SUPERFORMANCE REMEMBERS OUR FRIEND AND COLLEAGUE, RACING LEGEND DAN GURNEY
Posted on Wednesday 01-17-2018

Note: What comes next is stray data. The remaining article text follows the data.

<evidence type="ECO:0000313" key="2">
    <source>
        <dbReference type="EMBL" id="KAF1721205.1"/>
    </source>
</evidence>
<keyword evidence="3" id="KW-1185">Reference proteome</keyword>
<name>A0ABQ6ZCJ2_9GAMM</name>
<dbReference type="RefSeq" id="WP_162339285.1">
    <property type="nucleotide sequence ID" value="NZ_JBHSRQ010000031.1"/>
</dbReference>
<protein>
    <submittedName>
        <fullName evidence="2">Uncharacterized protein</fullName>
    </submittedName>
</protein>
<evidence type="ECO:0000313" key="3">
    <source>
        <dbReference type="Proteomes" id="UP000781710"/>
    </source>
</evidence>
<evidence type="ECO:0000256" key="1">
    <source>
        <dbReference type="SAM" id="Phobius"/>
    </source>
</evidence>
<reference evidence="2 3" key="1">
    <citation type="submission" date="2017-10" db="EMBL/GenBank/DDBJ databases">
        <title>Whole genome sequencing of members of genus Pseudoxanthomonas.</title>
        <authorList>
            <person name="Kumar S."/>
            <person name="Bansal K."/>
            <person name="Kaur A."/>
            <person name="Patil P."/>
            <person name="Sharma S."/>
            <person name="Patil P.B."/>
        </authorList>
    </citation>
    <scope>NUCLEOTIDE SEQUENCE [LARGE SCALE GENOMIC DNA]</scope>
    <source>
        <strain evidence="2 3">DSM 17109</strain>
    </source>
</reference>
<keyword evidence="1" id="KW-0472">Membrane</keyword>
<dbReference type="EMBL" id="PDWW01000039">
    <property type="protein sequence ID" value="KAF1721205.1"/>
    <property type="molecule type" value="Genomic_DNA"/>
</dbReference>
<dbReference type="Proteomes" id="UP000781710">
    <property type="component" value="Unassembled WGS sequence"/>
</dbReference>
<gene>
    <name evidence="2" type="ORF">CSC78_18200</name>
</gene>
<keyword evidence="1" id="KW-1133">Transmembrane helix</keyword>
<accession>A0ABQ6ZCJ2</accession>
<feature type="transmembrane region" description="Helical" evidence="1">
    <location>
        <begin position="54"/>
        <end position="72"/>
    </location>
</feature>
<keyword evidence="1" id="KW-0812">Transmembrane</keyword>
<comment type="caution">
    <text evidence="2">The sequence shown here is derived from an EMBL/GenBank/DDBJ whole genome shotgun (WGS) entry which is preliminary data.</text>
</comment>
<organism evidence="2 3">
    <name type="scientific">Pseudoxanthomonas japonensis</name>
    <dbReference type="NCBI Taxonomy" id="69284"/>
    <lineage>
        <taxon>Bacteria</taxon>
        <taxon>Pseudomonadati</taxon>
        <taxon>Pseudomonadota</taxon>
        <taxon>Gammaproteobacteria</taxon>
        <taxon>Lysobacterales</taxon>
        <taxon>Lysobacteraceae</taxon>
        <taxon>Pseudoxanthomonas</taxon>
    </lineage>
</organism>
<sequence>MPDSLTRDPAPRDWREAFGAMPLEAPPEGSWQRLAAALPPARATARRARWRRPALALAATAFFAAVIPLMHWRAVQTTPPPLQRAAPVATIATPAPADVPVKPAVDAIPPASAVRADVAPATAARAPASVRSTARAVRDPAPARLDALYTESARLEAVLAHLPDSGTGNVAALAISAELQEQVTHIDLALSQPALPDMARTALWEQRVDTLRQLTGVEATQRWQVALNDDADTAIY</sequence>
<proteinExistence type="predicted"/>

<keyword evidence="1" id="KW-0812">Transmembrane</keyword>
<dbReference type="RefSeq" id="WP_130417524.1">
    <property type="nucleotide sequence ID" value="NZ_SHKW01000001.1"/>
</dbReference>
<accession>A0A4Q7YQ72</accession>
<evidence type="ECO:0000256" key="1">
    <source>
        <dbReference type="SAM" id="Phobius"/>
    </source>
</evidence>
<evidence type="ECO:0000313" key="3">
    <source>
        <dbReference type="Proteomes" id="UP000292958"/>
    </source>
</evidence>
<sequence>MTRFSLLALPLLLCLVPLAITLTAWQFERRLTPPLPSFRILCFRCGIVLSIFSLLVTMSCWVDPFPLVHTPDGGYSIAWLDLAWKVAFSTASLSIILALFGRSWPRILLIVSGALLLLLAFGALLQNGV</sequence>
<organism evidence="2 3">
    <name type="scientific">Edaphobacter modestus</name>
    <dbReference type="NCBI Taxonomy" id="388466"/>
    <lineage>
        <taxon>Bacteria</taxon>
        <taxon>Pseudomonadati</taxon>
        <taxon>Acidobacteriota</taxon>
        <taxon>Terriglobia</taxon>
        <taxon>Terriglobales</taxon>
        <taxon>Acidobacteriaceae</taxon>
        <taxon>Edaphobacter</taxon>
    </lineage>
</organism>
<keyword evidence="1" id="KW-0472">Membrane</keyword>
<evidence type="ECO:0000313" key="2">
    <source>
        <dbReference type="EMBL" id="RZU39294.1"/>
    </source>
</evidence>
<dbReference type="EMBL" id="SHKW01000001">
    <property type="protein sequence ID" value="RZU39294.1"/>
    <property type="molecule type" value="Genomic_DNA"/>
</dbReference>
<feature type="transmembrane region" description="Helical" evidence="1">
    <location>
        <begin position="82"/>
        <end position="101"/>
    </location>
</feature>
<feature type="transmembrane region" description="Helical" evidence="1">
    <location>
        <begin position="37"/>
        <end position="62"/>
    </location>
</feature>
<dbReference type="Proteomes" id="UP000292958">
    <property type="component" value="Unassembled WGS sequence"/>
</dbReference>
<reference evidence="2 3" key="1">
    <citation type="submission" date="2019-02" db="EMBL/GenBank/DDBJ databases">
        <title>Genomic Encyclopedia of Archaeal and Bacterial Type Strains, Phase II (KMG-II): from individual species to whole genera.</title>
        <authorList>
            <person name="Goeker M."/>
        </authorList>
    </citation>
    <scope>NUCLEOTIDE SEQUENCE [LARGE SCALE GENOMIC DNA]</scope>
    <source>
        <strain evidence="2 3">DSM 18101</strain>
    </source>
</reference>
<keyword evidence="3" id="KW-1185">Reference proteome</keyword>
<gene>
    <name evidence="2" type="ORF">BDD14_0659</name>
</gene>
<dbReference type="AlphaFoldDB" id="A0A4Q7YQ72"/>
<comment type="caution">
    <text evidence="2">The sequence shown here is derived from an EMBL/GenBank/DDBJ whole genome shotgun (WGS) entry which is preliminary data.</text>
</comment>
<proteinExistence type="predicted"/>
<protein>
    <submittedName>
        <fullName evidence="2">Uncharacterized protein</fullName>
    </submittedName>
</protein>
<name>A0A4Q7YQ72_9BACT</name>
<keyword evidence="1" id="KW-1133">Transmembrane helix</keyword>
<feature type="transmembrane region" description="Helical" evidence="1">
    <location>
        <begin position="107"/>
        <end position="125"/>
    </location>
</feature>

SUPERFORMANCE REMEMBERS OUR FRIEND AND COLLEAGUE, RACING LEGEND DAN GURNEY January 17, 2018 (IRVINE, CA) - The automotive and racing world lost one of its last legitimate living legends on January 14, 2018. Dan Gurney’s racing résumé is surpassed by few, but Superformance came to know him as a friend and neighbor working together. Dan’s easygoing personality and approachable nature gave few clues that he was one of the only drivers in motorsport to win in almost every major series. In a career that spanned nearly every major race series of the day, Gurney won them all: DAN GURNEY MOTORSPORTS HIGHLIGHTS • Seven Formula One victories – including Porsche’s first  and a 1967 win in Gurney’s own AAR car; Gurney is still the only American to ever win an F1 championship race in a car of their own design. Victories include Ballarat, Solitude, French Grand Prix, Monaco, Brands Hatch, and Belgium. • Five NASCAR victories: consecutive wins at his home track in Riverside as part of the Motor Trend 500 Riverside race from 1963 - 1968. • Seven IndyCar wins: victories include 1967 Rex Mays 300, 2 wins in 1968 at Mosport Park, 1968 Rex Mays 300, 1969 Indy Raceway, 1969 Brainerd, and a 1970 Sears Point victory. • Remarkably, Dan came in second in the 1968 and 1969 Indy 500 races in his Gurney Eagle, another car that he designed. • Only Mario Andretti and Juan Pablo Montoya are in his company to ever claim wins in auto racing’s four major series. Dan’s prodigious sports car expertise – specifically his driving tenure with the 1963-1967 Shelby American/Ford team – put Superformance in touch with him many years ago thanks to the classic Shelby continuation cars. Dan’s notable Shelby Cobra victories included Bridgehampton in 1963 and three 1964 wins: Le Mans (with Bob Bondurant), Targa Florio (with Jerry Grant) and Goodwood. “He was truly just a fantastic man in all aspects, and I loved him dearly from the heart,” Gurney’s Le Mans Teammate Bob Bondurant reflected on Dan’s passing. “He always made me laugh every single time we spoke.” Following an overall win in a Ford GT40 Mk IV at the 1967 24 Hours of Le Mans with A.J. Foyt (the only all-American effort to ever cross the finish line first), Gurney added to his legacy with an impromptu champagne-spray celebration. Countless racers subsequently adopted this iconic move. Whenever a victorious athlete sprays champagne, few realize its origins began with Gurney’s victory. Dan retired from race-car driving in 1970. However, Car and Driver Editor Brock Yates convinced him to participate in one final endurance race: the inaugural Cannonball Baker Sea-to-Shining-Sea Memorial Trophy Dash in 1971. Gurney and Yates won the event, driving a Ferrari Daytona from New York to Los Angeles in 35 hours and 54 minutes. Thanks to the Cannonball lore, Dan became better known to the average American post-retirement than during his actual racing career. The Cannonball Run became popularized in myriad Hollywood films and in other entertainment in the years after. As a team owner, Gurney’s All American Racing (AAR) efforts claimed 78 victories in open-wheel and sports car races. The company created some 158 Gurney Eagles for Formula, IndyCar, IMSA, Trans-Am and Can-Am racing. In 2002, AAR produced 36 highly collectible Gurney Alligator motorcycles. Still successfully operating today, the company’s advancements in the racing and aviation industries are ongoing under CEO Justin Gurney, Dan’s eldest son. In 2017, Lance Stander from Superformance was honored to work with Justin Gurney to present a 1963 Sebring Cobra tribute car to his dad. Fifteen periodcorrect continuation cars were created to honor the four Cobras that Shelby American debuted at the 1963 Sebring 12-Hour Grand Prix of Endurance race. One of the beautiful black/yellow #15 cars in Dan Gurney’s livery was created just for him. The process was a joy for all involved, a fantastic project for an incredible family as well as a memorable gift for a legendary competitor and personality in motorsport. “Motor racing has been very kind to me,” Gurney wrote for the New York Times in 1975. “It has exposed me and those around me to a wide spectrum of experiences, from utter tragedy to intoxicating joy and happiness.” The “Gurney Bubble” on the classic GT40 is one of many physical reminders of a 6’4” gentleman who was a giant in the racing world. We at Superformance and the automotive community are better at what we do and aspire to even greater things thanks to Dan Gurney. Both on and off the track, Dan contributed so much to us as a driver, a designer, engineer, but most importantly and fondly, as a person. His accomplishments on the track were only overshadowed by his kindness as a human being. Long may Dan Gurney’s legend live on as a reminder of what is possible in this great industry we are so lucky to be in. Our heartfelt condolences go out to Evi, Justin, Alex, Jimmy and Dan Jr.